Valerie Ziegenfuss was 21 when she signed up to compete in Gladys Heldman’s groundbreaking Virginia Slims Invitational at Houston in September, 1970. In the course of her career the San Diego native reached the round of 16 at three majors – the US Open in 1969 and 1975, and Roland Garros in 1972. On the nascent Virginia Slims Circuit she reached the final at Oklahoma in 1972, where it took Rosie Casals to stop her. A four-time Grand Slam semifinalist in doubles, twice at Wimbledon and twice at the US Open, she won six titles in the team discipline.
Valerie reflects: “I remember not knowing what the tournament in Houston would lead to. There was a worry we were sticking our necks out and could be banned from playing tournaments. But overall, I really believed in Billie Jean as our leader and I really believed in Gladys Heldman as our promoter. And I liked women's tennis: I believed in our product.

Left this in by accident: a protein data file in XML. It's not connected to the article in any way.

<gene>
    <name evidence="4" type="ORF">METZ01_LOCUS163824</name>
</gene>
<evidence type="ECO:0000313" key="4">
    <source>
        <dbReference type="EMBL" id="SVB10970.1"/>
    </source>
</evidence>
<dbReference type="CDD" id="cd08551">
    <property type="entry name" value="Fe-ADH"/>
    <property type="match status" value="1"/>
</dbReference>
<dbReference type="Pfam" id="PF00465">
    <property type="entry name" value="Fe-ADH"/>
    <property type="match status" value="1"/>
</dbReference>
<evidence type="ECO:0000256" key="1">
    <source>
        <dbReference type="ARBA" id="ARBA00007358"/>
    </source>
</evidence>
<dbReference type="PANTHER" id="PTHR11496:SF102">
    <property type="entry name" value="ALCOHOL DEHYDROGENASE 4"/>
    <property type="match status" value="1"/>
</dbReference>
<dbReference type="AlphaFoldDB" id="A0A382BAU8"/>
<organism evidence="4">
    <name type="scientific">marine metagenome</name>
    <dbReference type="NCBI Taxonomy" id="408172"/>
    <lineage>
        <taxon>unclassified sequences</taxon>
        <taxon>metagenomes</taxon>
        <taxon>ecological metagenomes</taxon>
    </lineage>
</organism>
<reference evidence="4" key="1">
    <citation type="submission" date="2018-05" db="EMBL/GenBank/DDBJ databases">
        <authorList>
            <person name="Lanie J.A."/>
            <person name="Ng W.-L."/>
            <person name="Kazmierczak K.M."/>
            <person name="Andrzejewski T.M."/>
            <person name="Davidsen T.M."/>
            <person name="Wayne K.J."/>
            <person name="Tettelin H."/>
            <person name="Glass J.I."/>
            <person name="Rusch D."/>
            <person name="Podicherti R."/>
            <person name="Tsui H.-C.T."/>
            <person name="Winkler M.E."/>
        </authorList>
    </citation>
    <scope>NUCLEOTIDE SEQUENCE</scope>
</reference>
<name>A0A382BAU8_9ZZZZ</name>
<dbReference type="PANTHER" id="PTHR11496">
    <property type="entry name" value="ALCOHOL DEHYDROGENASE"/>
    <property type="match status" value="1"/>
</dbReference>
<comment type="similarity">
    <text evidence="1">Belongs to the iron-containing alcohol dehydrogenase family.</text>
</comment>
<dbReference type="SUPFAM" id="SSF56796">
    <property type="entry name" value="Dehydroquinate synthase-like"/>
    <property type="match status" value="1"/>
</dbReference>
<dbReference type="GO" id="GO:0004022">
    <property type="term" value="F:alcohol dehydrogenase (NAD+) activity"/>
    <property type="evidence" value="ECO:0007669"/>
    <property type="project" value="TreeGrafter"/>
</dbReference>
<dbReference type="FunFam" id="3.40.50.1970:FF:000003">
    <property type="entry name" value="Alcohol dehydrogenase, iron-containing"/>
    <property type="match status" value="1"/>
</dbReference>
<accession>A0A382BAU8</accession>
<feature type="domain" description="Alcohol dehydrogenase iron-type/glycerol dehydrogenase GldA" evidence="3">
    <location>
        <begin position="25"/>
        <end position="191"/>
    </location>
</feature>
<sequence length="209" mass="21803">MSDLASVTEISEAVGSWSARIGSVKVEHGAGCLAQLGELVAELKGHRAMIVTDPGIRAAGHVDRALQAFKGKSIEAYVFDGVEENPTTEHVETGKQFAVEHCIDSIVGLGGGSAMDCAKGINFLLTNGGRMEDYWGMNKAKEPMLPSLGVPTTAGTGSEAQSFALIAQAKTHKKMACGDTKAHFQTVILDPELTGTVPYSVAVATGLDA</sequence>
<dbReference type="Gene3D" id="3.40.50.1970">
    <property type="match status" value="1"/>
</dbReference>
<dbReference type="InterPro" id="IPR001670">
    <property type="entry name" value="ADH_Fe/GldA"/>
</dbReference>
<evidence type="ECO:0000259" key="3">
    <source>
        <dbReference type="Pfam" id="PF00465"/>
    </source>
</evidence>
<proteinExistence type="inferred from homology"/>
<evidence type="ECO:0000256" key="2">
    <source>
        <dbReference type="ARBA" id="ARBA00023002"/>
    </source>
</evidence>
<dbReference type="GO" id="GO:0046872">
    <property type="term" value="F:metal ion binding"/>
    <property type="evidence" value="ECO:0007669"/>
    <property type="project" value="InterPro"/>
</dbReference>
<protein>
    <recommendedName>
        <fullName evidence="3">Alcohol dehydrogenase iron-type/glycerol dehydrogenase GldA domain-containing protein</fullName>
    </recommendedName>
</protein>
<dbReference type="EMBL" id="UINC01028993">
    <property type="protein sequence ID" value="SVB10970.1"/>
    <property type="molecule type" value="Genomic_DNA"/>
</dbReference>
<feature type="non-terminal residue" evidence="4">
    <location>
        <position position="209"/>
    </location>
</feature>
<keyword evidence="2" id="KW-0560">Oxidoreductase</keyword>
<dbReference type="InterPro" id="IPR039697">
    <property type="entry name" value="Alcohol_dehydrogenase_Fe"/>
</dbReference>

“For me at that time, it was about equal opportunity to play more than equal prize money. I felt we deserved that because we brought the people in. We had such great feedback. People would say, 'Oh, we like watching you girls, the rallies are so much
longer.' I almost think the situation has switched now; with the heavier balls and slower courts the top men are playing longer rallies!
“I think I played 14 out of 16 weeks at one point but I can't complain – we wanted our own tour, so somebody had to do it! The responsibility of promotion came with that, but I enjoyed it and I feel that I was good at it. We all pitched in, we all did what we could do to advance our circuit and that created a real bond, a nice sisterhood. When the nine of us get together we look at each other and go, 'Oh, wow, look what we started!'
“It was a different time, but we got to enjoy some glamor thanks to Teddy Tinling. He made me a black velvet halter dress with rhinestones along the neckline, which went with a silver lamé skirt. It was designed to be worn under the lights in a sports arena and it was gorgeous. Another skirt was covered in sequins… it was a little heavy to play in!
“My best moments were in doubles and playing for my country in Fed Cup and Wightman Cup. I was an all-court player, and my strength was my physical game. But I think I would have been much better in this day and age, because I would have been able to pay for a coach! I would have had my father, George, there in a heartbeat.”
Interview by Adam Lincoln.